What’s Your Climate Story?

STFers share their personal reasons for fighting climate change and explain their urgent advocacy to transition their schools to 100% renewable energy.

To learn more, check out STF’s Green Schools Campaign materials.

For motivation, view these four personal climate stories:

Hi everyone, my name is Josiah Edwards. I’m an STF intern and this is my climate story. As a child, I always had difficulty breathing. That’s mostly because I had asthma, but it was made even more difficult because of the environment I lived in. Los Angeles County is ranked as one of the worst places in terms of air quality and air pollution. That means that I had difficulty breathing every day as a consequence of the horrible, horrible pollution in our air. That means, I didn’t get the chance to enjoy beautiful days like this one, and I don’t think that’s right. No child should have to suffer because we don’t know how to deal with pollution. That’s why we need to tackle this climate crisis, with the full force that we possibly can muster, in order to ensure that children don’t have to suffer like I did. (Click to watch, 0:57)
Hi, my name is Erin Vinson and I attend Santa Monica High School. I believe my passion for the environment is an accumulation of everything I’ve witnessed in terms of photos of our dying planet, as well as tangible experiences I’ve had with it. David Attenborough’s “A Life on Our Planet” truly struck me as a thundering call to take action for our environment, providing a voice for our melting glaciers and our dying animals who are soon to take their last breaths if we don’t take action now. Rising sea levels and climate change itself makes me feel as though I’m trapped inside a small room that’s rapidly losing air, like I’m suffocating. This feeling was amplified by the all too recent California fires. In many instances, I felt like I couldn’t breathe even weeks after they had been put out. If my school made the transition to clean, renewable energy, I’d feel as though the air would be seeping out of that room just a bit slower, and I’d feel able to have a short moment of relief, because any step of any size towards a cleaner present is progress. (Click to watch, 1:04)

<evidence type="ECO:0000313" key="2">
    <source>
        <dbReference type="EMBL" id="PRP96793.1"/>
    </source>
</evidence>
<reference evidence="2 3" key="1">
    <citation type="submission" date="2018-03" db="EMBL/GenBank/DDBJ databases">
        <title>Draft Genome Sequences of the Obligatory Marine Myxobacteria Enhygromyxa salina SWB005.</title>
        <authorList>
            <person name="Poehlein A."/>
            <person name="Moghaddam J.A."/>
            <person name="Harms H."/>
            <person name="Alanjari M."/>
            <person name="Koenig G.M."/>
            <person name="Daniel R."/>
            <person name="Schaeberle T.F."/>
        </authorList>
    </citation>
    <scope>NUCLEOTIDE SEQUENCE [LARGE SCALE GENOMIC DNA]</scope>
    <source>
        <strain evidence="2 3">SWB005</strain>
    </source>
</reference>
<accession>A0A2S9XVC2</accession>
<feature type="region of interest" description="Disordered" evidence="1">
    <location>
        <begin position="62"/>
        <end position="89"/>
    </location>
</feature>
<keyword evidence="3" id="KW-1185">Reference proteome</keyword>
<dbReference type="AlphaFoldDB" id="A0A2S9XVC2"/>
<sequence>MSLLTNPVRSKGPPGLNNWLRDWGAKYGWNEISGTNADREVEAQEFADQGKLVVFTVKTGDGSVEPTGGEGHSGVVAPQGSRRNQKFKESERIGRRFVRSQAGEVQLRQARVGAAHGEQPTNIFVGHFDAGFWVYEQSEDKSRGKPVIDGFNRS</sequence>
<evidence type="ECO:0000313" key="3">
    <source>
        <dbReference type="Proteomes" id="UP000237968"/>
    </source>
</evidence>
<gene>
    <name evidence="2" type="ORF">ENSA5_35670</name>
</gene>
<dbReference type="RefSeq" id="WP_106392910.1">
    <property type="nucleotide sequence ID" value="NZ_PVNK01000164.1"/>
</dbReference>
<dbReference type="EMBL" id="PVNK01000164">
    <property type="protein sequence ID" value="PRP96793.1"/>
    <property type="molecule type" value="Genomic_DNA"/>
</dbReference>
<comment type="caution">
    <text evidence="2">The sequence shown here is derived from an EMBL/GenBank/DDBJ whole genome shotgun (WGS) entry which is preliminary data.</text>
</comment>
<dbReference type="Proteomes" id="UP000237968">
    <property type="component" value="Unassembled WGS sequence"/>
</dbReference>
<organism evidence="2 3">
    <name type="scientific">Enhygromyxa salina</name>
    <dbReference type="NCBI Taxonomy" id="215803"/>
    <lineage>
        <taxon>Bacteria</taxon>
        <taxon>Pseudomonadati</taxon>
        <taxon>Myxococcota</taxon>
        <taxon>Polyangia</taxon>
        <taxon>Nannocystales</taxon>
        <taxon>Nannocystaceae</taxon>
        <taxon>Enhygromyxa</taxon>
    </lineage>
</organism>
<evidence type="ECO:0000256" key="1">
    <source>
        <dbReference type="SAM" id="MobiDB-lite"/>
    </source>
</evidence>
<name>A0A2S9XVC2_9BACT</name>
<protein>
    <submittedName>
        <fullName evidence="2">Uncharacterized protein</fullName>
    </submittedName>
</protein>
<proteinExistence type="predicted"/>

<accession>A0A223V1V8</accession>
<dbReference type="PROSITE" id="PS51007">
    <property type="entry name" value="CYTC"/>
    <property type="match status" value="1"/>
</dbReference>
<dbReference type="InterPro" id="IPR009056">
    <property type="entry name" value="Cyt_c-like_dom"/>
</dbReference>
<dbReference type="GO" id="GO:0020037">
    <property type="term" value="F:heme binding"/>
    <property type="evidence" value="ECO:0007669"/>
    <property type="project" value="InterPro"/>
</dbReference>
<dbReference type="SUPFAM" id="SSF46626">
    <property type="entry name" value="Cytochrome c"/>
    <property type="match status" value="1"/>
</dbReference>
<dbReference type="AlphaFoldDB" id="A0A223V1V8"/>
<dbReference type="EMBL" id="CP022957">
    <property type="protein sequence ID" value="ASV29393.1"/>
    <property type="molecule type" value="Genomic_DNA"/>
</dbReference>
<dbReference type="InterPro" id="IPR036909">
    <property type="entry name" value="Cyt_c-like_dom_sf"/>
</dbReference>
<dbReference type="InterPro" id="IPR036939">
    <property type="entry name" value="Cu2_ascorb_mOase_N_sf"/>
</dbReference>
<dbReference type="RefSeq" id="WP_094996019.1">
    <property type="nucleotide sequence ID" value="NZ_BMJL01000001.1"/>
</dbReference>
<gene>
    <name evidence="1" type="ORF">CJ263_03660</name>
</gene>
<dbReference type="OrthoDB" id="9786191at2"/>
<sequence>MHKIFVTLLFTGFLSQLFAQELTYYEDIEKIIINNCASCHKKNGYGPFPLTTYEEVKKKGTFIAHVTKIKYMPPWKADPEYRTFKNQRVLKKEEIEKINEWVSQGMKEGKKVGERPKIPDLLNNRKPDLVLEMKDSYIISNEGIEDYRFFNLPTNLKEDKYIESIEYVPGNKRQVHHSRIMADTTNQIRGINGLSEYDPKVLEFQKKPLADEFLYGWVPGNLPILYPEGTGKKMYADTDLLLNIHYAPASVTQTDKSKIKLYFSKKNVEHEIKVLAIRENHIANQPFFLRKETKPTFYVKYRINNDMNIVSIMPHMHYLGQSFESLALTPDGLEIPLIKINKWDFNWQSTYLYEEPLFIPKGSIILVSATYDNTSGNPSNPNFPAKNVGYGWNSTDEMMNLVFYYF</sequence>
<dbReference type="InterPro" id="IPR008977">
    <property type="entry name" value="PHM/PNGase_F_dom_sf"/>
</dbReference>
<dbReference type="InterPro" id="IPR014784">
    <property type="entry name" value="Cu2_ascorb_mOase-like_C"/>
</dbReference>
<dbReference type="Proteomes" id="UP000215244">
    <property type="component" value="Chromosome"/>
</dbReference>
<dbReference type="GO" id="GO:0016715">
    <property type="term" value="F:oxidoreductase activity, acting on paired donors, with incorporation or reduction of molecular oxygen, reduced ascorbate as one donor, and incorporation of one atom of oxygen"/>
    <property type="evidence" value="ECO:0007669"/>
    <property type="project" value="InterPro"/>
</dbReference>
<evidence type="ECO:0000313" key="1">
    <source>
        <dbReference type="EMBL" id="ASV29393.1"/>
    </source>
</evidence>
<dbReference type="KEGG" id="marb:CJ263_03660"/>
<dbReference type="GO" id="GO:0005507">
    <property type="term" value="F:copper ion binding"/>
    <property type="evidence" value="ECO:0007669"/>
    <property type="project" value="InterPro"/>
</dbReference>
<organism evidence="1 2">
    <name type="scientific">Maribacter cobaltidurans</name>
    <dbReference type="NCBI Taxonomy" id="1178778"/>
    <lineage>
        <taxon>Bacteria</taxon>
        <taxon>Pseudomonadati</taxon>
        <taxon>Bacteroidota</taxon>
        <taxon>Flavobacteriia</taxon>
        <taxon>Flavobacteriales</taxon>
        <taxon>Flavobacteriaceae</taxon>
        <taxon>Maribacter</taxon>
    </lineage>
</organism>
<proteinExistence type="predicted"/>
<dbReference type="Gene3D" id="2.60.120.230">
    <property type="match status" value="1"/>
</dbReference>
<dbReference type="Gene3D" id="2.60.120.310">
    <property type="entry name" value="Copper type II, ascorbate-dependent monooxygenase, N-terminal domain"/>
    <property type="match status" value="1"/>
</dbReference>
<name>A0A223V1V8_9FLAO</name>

Hello, my name is Abdullah Rafique. I am a senior at Sierra Canyon and this is my story. Cracked desert land had replaced lush farms which had once covered the hills surrounding my grandparents home in Pakistan. The drive which was once full of beauty was now only a reminder of what once was. The land had been destroyed. My uncle described how excessive use of fertilizers caused this grand scale of destruction. While this was not directly caused because of climate change, the lack of environmental care which was fueling climate change was present here as well. Thus, I doubled my efforts to become a better climate advocate. (Click to watch, 0:48)
Hi, my name is Lila Bragard and I’m from Culver City High School. I inhaled the dark brown air around me as I walked through the smoke to get to school. My cousins were evacuating. The Torahs from my temple were being evacuated. My favorite forests, my friends’ homes, my favorite trails and campsites were all burning. This was not nature’s fault. This was not normal. When neighborhoods near me were burning, when I learned that animals were going extinct 114 times faster than usual, when half the world population is supposed to be homeless by the time I’m 65, when there are more environmental refugees fleeing from environmental disasters than political refugees fleeing from wars and other conflicts, when my ability to simply live in a habitable world is at risk – how could I focus on anything else? I fight climate change because it’s real, because not enough is being done about it, and because my life depends on it. I fight climate change because in twenty years when it’s too late, I don’t want to look back and regret that I didn’t do more. Will you regret that you didn’t do more? (Click to watch, 1:14)

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